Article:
Hillary Clinton advises ailing Feinstein not to resign

May 25, 2023

Hillary Clinton gave the world a dark glimpse into her soul this week when she urged Senator Dianne Feinstein (D-CA) not to relinquish her hold on power, even as the senator's mind and body continue to fail her in a heartbreaking public spectacle.

Clinton's thoughts were not with Feinstein, her welfare, or her legacy, but raw politics. If Feinstein leaves now, Clinton told TIME, Democrats won't be able to appoint any judges.

"All these people pushing her to retire: fine, we get no more judges? I don’t think that’s a good tradeoff," Clinton said.

Clinton's heartless advice

The senator returned to Washington this month in a frail and terribly sad condition after a long absence induced by a bout of the shingles.

Feinstein may be suffering lingering effects from brain inflammation, and she has paralysis in the face. But Clinton is preoccupied with the "crummy" scenario of Republicans blocking President Biden's judges.

Feinstein "can't" resign because Republicans won't agree to replace her on the Senate Judiciary Committee, Clinton said. Such blunt, heartless advice is not so surprising, coming from someone whose entire life has revolved around her political ambition.

"I don’t know in her heart about whether she really would or wouldn’t, but right now, she can’t. Because if we’re going to get judges confirmed, which is one of the most important continuing obligations that we have, then we cannot afford to have her seat vacant," Clinton said.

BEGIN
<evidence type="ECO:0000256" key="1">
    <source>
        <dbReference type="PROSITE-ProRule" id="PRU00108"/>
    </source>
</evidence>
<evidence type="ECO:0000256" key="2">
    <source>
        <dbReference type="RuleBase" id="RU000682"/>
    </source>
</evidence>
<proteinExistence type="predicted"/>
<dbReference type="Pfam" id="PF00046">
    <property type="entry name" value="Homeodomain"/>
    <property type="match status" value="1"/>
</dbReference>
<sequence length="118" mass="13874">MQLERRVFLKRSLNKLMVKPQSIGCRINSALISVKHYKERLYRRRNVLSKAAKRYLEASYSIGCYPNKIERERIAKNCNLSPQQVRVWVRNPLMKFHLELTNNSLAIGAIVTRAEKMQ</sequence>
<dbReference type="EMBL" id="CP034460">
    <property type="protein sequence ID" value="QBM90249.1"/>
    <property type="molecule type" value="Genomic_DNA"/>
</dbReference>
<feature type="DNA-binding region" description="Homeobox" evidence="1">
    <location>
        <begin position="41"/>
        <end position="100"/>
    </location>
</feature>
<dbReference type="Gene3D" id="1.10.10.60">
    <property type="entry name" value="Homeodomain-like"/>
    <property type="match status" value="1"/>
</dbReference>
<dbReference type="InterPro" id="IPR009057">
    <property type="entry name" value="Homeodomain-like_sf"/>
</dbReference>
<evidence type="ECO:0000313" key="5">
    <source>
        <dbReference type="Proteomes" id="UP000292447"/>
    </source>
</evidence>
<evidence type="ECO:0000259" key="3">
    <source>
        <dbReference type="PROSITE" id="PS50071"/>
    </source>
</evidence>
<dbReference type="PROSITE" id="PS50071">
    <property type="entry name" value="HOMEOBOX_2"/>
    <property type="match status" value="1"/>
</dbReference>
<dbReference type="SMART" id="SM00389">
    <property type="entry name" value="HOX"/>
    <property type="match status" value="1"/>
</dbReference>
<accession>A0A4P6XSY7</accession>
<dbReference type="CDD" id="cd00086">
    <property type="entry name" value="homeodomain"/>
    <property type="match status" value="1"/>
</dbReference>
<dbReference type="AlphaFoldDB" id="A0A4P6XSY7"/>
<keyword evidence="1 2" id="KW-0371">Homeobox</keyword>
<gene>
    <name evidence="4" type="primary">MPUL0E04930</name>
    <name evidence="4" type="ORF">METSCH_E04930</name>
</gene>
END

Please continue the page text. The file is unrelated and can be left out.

Even before her recent health issues, Feinstein was long rumored to be losing touch. But those who have observed her recently say she is in "frightening" shape.

Power over all

Only a handful of Democrats have piped up to say what most are quietly thinking to themselves. Most Democrats have shown nothing but deference to Feinstein, the first woman elected to the Senate in California, and the oldest serving member of Congress.

Feinstein, who turns 90 next month, has refused to step aside before her term ends in 2025. One could rightly question if Feinstein is in her right mind: she suggested to journalists when she came back to Washington that she had been there the whole time.

But in Clinton's view, Feinstein was effectively shackled to her seat by the voters.

"That was the voters’ decision to vote for her, and she has been a remarkable and very effective leader," Clinton said.

Feinstein should enjoy the last chapter of her life in the love and care of her family -- not limping along as a custodian for a political machine. What a wicked way to look at the world.

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